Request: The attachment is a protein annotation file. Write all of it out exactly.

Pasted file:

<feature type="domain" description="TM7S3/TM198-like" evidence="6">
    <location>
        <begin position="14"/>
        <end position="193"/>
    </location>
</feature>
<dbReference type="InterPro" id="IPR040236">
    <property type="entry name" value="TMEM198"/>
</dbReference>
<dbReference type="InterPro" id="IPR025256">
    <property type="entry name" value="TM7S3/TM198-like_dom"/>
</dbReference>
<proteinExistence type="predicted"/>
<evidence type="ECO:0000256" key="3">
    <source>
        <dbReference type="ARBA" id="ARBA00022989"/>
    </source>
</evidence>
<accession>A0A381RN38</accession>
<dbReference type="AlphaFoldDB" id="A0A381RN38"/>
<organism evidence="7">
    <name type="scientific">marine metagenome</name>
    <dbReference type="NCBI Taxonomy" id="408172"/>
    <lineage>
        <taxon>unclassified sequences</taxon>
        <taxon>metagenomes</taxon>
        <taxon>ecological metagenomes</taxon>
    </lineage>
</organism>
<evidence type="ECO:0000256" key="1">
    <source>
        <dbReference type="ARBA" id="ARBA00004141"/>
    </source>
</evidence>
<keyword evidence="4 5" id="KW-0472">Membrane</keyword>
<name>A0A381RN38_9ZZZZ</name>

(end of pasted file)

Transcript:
<feature type="domain" description="TM7S3/TM198-like" evidence="6">
    <location>
        <begin position="14"/>
        <end position="193"/>
    </location>
</feature>
<dbReference type="InterPro" id="IPR040236">
    <property type="entry name" value="TMEM198"/>
</dbReference>
<dbReference type="InterPro" id="IPR025256">
    <property type="entry name" value="TM7S3/TM198-like_dom"/>
</dbReference>
<proteinExistence type="predicted"/>
<evidence type="ECO:0000256" key="3">
    <source>
        <dbReference type="ARBA" id="ARBA00022989"/>
    </source>
</evidence>
<accession>A0A381RN38</accession>
<dbReference type="AlphaFoldDB" id="A0A381RN38"/>
<organism evidence="7">
    <name type="scientific">marine metagenome</name>
    <dbReference type="NCBI Taxonomy" id="408172"/>
    <lineage>
        <taxon>unclassified sequences</taxon>
        <taxon>metagenomes</taxon>
        <taxon>ecological metagenomes</taxon>
    </lineage>
</organism>
<evidence type="ECO:0000256" key="1">
    <source>
        <dbReference type="ARBA" id="ARBA00004141"/>
    </source>
</evidence>
<keyword evidence="4 5" id="KW-0472">Membrane</keyword>
<name>A0A381RN38_9ZZZZ</name>